Another issue: did you know that scaling from 12-bit RAW to 16-bit in DCRAW uses a slightly greater than 16.0 multiplier?. Maybe this happens only on Canon cameras, but Dave Coffin confirmed this to me as I saw 16-bit histograms with peaks not equally spaced in 16 levels but a bit more (~17 let's say). That means (at least Canon cameras) don't make use of the full 12-bit: 0..4095 range.

If you want a tool to analyse detailed 15-bit histograms find it here:
[a href=\"http://perso.wanadoo.es/gluijk/soft/histo.htm]http://perso.wanadoo.es/gluijk/soft/histo.htm[/url]
« Last Edit: May 16, 2007, 08:14:56 AM by GLuijk » Logged

bjanes
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« Reply #84 on: May 16, 2007, 09:48:58 AM »
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Old but interesting post. I wonder if the sun in Ray's linear histogram is really not blown in any channel. The histograms look blown to me (see that little peak right in the end of the histogram line), but this does not happens in the end of the histogram as level values seem to have been corrected afterwards by some scaling (probably WB).
This happens sometimes if a RAW developer with less than 1.0 multipliers for the WB is used (like DCRAW for instance).


Another issue: did you know that scaling from 12-bit RAW to 16-bit in DCRAW uses a slightly greater than 16.0 multiplier?. Maybe this happens only on Canon cameras, but Dave Coffin confirmed this to me as I saw 16-bit histograms with peaks not equally spaced in 16 levels but a bit more (~17 let's say). That means (at least Canon cameras) don't make use of the full 12-bit: 0..4095 range.

[{POST_SNAPBACK}][/a]

For practical reasons, most digital cameras do not make use of the full 12 bit (0..4095) range. The pixel of a digital sensor can be likened to a bucket (or well) that collects electrons. When the pixel has collected all the electrons it can hold, this is called [a href=\"http://www.photomet.com/library/library_encyclopedia/library_enc_fwcapacity.php]full well[/url]. The output of a CCD sensor is voltage, which is amplified and presented to the analog to digital converter (ADC). A 12 bit ADC has possible outputs of 0..4095. This output is in units of analog to digital units (ADUs) and this represents the raw pixel value. The amplification is chosen so that at the full well of the sensor, the output of the ADC is at or near its maximum as explained in the reference. In practice, it may be difficult to obtain an exact match, so a little leeway may be allowed and the output of the ADC may not quite 4095. In addition, the sensor response may not be linear near full well, and only the linear portion of the sensor may be mapped to the ADC output.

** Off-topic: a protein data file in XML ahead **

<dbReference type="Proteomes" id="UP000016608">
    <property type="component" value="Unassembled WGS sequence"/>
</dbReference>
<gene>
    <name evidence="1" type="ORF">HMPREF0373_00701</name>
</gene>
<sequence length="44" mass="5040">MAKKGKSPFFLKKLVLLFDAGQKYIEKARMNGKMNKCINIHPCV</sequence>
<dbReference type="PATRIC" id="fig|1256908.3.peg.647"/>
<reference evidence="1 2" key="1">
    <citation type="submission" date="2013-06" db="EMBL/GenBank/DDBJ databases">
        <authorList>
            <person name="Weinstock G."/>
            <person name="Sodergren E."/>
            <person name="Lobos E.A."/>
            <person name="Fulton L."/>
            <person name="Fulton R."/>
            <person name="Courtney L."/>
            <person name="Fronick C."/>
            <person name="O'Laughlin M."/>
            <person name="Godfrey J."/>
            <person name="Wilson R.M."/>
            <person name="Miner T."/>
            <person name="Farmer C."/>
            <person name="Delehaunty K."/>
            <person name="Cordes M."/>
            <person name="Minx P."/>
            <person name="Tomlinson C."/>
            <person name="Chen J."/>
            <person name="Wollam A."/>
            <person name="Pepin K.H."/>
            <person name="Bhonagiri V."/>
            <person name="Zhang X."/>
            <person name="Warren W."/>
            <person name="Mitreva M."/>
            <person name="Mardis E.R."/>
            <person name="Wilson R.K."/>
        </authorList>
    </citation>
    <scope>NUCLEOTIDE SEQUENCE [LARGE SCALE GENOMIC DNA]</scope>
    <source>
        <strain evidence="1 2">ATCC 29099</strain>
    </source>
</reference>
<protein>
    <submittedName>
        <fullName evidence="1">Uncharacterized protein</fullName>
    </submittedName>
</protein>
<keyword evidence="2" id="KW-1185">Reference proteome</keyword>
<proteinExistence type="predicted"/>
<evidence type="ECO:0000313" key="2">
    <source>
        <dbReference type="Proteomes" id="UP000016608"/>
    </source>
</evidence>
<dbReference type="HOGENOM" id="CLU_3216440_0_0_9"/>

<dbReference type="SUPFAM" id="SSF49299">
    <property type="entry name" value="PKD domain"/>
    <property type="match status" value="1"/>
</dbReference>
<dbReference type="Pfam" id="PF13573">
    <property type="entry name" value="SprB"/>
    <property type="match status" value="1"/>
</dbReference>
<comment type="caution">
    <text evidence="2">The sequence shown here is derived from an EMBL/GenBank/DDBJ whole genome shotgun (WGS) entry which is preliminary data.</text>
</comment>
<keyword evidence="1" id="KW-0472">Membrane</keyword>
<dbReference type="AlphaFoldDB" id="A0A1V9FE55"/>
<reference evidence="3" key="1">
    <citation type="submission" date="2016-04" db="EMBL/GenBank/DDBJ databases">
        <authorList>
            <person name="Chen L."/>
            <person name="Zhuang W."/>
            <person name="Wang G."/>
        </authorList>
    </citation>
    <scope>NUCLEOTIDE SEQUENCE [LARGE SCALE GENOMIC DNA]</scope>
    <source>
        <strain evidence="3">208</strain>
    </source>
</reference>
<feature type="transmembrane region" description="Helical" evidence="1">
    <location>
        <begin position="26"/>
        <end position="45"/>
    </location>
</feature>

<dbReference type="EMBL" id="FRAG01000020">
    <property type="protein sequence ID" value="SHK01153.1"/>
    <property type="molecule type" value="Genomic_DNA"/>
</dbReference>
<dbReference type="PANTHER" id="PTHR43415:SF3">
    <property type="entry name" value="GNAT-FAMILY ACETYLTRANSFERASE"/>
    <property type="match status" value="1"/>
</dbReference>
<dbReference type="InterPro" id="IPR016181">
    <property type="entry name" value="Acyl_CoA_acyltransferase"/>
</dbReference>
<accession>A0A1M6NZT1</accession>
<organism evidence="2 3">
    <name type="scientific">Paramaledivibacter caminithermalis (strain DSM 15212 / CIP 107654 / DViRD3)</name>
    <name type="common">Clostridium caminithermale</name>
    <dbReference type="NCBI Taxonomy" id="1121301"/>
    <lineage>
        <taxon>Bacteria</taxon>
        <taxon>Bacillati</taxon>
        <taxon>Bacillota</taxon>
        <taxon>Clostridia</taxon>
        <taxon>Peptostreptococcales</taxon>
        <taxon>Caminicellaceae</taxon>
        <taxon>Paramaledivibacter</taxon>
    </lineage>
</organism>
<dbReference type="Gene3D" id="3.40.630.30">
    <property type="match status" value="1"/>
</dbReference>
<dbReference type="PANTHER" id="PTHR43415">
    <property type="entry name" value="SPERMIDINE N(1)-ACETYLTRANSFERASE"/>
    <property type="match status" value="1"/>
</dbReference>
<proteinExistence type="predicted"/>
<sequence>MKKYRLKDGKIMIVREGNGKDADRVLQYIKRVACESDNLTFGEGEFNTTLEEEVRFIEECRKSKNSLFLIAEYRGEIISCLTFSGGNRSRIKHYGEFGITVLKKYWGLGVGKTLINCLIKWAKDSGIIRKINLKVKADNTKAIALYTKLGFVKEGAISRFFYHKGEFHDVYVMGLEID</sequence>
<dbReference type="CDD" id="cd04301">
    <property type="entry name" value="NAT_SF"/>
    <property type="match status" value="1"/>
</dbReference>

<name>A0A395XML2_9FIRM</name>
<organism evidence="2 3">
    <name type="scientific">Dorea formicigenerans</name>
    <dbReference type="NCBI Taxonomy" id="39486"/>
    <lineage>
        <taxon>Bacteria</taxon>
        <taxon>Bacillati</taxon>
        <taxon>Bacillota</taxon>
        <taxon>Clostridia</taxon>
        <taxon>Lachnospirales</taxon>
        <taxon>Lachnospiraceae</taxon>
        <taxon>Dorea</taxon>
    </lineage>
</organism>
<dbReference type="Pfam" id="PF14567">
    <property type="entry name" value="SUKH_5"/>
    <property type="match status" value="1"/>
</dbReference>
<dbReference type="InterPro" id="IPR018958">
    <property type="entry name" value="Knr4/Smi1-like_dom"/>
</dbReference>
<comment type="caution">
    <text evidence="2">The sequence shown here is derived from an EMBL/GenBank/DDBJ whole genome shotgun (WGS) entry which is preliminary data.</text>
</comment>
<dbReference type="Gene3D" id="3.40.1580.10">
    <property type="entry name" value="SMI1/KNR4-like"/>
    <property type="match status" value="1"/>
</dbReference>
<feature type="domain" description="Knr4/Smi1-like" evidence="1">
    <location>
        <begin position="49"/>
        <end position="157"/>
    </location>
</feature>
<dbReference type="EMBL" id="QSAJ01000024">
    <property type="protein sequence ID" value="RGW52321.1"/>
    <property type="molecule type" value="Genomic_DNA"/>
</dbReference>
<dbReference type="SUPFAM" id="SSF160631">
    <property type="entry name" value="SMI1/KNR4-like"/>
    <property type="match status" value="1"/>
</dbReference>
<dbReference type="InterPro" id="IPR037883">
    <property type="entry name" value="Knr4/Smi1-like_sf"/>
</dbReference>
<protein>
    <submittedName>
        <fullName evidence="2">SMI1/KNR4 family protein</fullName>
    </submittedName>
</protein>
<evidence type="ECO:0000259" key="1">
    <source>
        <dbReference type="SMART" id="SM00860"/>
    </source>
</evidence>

To test the range of the ADC that is used, one can make a series of exposures until the sensor is saturated and the ADU value no longer increases. DCRaw is often used to examine the contents of the raw file, but I have found that Iris is more convenient, since it has a graphical interface and also has tools to analyze the resulting conversion. To use Iris, one loads the raw file and performs a demosaicing operation, which renders the raw file into an RGB 12 bit form. No white balance is applied, and one can examine the values in the raw channels by placing the cursor over the area of interest. If desired, a white balance can be applied with multipliers. The file can be converted to the Photoshop 15 bit format (0..32,768) by multiplying the channels by 8 or to a conventional 16 bit file by multiplying by 16.

With my Nikon D200 (which uses a CCD), the ADU output at saturation is about 4009, rather than 4095. In the case of Ray's sun disk, the sensor is most likely fully saturated and there is no "underexposure". Canon cameras use CMOS rather than CCD and the pixel outputs a pixel value directly than presenting a voltage to an ADC, but the principle is similar.

Bill